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Insights & Thoughts

I Created a ‘NEW’ (Fake) Portfolio – and So Can You!

By Hanssie on January 9th 2014

Tired of your old images? Think they need some sprucing up? In seconds, you, too, can have a brand new portfolio. All you have to do is type in your name to the Pro-folio website and within seconds, you have a bright shiny new portfolio of images stolen borrowed temporarily from the Internet. Don’t like the images in your new portfolio, no worries, the Pro-folio algorithm can create as many as 690,903,803 trillion fake identities, so you have a few to choose from.


Royal Academy of Art design student, Sures Kumar, has written a program for his Scientific Hoax project, that can take information from open source to create a portfolio complete with your (real) name, (fake) educational background and (someone else’s) images. Using images pulled from Behance- without permission I might add- the “entire point of the project” is to fool people, according to Kumar.

“There will be a point where we won’t be able to differentiate a real human identity from a machine generated one,” Kumar writes via an article by FastCompany. “By creating a model prototype of such identity creating machine, Pro-Folio also aims to question possible motivations to create such identities.”


With the rampant plagiarism that is permeating our industry, can this tool be used for anything good? Kumar urges people to see the deeper meaning behind his project. In a comment made in defense of Pro-folio, Kumar states, “The idea is not to steal and make money or create real people’s portfolios. The portfolios created through this website are completely fictional even though it has people’s name on it.” (Um, so, using someone else’s images without permission and calling them your own is called…what exactly?)

Pro-folio will rank the images based on your location and user behavior so that it can pull the proper images to make your faux portfolio more believable.


“The idea is to show that a machine (few lines of code) can pick up information from random sources, make sense of it and mash it up in a meaningful way to fool us ‘humans’. I would like the audience to think about machine-generated identities and their influence in our society. If this project disturbs you, it’s the right time to think “what sort of systems do we have in place online to differentiate a real human identity from a machine generated one.” Can we stop large scale organizations from doing this? Theoretically anyone with the right infrastructure can scrap the entire internet for intelligence to come up with extremely believable identities. My intention is to raise such questions among the audiences and possibly encourage discussion.”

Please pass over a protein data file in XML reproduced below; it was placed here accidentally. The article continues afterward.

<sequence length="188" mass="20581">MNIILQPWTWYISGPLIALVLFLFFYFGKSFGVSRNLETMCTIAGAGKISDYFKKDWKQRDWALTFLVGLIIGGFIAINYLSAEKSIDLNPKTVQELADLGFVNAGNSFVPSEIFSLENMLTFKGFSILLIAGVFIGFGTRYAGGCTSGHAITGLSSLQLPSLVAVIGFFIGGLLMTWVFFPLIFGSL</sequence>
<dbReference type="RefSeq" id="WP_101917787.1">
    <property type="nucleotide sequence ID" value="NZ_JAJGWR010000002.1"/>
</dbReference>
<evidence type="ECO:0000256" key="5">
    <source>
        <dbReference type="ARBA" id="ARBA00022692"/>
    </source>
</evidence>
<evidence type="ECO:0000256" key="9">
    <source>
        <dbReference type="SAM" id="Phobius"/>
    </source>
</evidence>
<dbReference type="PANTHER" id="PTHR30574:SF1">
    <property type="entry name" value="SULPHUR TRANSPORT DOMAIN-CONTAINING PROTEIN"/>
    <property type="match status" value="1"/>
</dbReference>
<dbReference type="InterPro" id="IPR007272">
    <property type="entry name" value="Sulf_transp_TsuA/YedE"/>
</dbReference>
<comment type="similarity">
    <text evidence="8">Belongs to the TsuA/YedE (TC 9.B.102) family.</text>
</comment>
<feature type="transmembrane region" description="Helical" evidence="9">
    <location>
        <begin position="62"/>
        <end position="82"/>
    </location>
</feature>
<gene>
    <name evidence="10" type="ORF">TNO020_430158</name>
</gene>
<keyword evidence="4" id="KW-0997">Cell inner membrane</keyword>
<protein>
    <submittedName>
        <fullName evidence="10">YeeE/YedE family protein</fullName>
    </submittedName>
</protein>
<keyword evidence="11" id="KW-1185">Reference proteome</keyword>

[REWIND: Is Social Media Destroying Copyright Protection? – Q&A]

Sure, he brings up a great point. It’s a scary place where machines can do the thinking, (Hello, Siri – well, kind of. Siri can’t seem to understand a word I am saying, and has no sense of direction). But did we really need an algorithm to prove that to us? One that takes someone else’s images to do so? Perhaps instead of shedding light on the issue, maybe he just paved the way for someone with dishonest intentions with a road map of how easily it can be done?  I can’t think of one way Pro-folio can be used for good, but I can think of a few trillion ways, 690,903,803 to be exact, it might be used for evil.


Sadly, I cannot show off my new portfolio as the site is “undergoing some technical changes,” but when it’s back up, Watch out, World! I’m gonna wow you with all “my” new images.

[Via @Vimeo/Fast Company]

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Hanssie is a Southern California-based writer and sometimes portrait and wedding photographer. In her free time, she homeschools, works out, rescues dogs and works in marketing for SLR Lounge. She also blogs about her adventures and about fitness when she’s not sick of writing so much. Check out her work and her blog at Follow her on Instagram

Q&A Discussions

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  1. David

    What a load of bs. He could have easily coded the site to randomly create names, backgrounds and collect pulled images. That would 100% back his idea of machine generated identities. Allowing users to input their own names, or worse the names of others he’s giving the control back to “humans”. Which is counter to his point about completely machine generated identities.
    Either he hasn’t thought his project through, or he wants to stir up controversy to bring attention to his project.

    It’s a lot less harmful if his code creates identities on his own to demo his project and point. Giving that ability to people gives and excuse and method of plagiarism, if only to prove his original thesis, it’s a stupid way of doing so.

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  2. Kishore Sawh

    well this is going to be problematic…

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  3. Jesper Anhede

    Ouch, that was bad news!

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    • Hanssie

      But according to the designer, it makes you think right?? **facepalm**

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